The catalogue of the Oxford Women in Computing oral history project is now available online.
This oral history project captures the experiences of 10 pioneering women who were active in computing research, teaching and service provision between the 1950s and 1990s, not only in Oxford, but at national and international levels. The rationale for the project, funded by the Engineering and Physical Sciences Research Council, through grants held by Professor Ursula Martin, was that women had participated in very early stages of computing; aside from a few exceptions their stories had not been captured – or indeed told. Among the interviewees are Eleanor Dodson, methods developer for Protein Crystallography and former research technician for Dorothy Hodgkin and Linda Hayes, former Head of User Services at the Oxford University Computing Service – now University of Oxford IT services. Leonor Barroca left Portugal in 1982 as a qualified electrical engineer to follow a boyfriend to Oxford – later that year she was one of three women on the university’s MSc in Computing course. Leonor also worked briefly as a COBOL (common business-oriented language) programmer for the Bodleian Libraries.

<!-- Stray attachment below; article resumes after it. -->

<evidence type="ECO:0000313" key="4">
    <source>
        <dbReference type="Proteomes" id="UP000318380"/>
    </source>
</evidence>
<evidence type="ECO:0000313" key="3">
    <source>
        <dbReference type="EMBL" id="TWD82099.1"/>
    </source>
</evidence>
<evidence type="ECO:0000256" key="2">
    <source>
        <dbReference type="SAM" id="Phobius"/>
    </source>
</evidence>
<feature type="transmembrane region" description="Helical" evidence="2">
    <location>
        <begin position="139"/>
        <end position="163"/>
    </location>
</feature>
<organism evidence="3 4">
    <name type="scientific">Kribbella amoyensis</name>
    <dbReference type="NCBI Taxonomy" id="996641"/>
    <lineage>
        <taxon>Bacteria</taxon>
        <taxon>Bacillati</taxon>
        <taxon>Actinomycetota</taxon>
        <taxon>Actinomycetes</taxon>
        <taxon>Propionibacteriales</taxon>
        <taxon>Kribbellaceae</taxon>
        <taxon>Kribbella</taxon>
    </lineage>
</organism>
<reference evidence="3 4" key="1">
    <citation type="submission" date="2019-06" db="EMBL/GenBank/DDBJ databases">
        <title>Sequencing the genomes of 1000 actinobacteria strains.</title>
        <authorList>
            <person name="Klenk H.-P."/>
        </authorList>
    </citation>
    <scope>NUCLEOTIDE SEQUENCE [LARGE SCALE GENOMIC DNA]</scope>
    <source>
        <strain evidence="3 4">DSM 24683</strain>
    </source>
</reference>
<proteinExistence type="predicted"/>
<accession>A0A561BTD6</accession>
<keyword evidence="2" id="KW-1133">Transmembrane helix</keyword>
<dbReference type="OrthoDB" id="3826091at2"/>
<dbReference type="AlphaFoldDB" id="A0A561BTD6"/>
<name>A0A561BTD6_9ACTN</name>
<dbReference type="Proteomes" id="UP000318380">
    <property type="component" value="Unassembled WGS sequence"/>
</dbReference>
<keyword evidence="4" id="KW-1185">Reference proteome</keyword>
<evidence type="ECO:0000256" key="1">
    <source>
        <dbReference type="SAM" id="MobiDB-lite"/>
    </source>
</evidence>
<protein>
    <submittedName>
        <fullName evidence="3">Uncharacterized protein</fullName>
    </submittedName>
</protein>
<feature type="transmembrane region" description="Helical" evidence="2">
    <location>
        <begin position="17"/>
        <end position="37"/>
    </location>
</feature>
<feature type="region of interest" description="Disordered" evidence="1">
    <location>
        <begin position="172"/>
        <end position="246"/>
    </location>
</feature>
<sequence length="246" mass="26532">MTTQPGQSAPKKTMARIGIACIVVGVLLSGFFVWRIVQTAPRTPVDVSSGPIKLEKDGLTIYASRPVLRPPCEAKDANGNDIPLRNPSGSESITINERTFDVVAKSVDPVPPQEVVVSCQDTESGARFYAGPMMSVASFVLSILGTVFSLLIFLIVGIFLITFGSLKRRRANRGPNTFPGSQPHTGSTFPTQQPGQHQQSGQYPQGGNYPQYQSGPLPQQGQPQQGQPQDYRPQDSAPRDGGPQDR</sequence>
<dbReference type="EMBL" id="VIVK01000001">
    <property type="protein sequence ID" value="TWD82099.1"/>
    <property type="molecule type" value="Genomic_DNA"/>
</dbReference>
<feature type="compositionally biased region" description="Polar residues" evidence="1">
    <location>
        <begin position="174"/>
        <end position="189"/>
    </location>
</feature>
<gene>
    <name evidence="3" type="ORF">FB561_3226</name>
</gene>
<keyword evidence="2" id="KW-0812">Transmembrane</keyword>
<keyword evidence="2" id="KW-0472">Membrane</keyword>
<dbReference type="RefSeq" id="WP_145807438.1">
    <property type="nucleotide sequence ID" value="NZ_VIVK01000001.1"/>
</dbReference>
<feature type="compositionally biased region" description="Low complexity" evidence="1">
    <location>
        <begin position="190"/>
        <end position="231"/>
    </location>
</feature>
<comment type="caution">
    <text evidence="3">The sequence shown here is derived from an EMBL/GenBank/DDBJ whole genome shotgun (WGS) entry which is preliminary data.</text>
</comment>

Themes throughout the interviews, which were conducted in 2018 by author and broadcaster Georgina Ferry, include:
- career opportunities and early interests in computing
- gender splits in computing
- the origins and development of computing teaching and research in Oxford
- development of the University of Oxford’s Computing Service and the commercial software house the Numerical Algorithms Group (NAG).
The Oxford Women in Computing oral histories serve as a source for insight into nearly half a century of women’s involvement in computing at Oxford and beyond. The collection will particularly be of use to those interested in gender studies and the history of computing.
The interviews can be listened to online though University of Oxford podcasts here.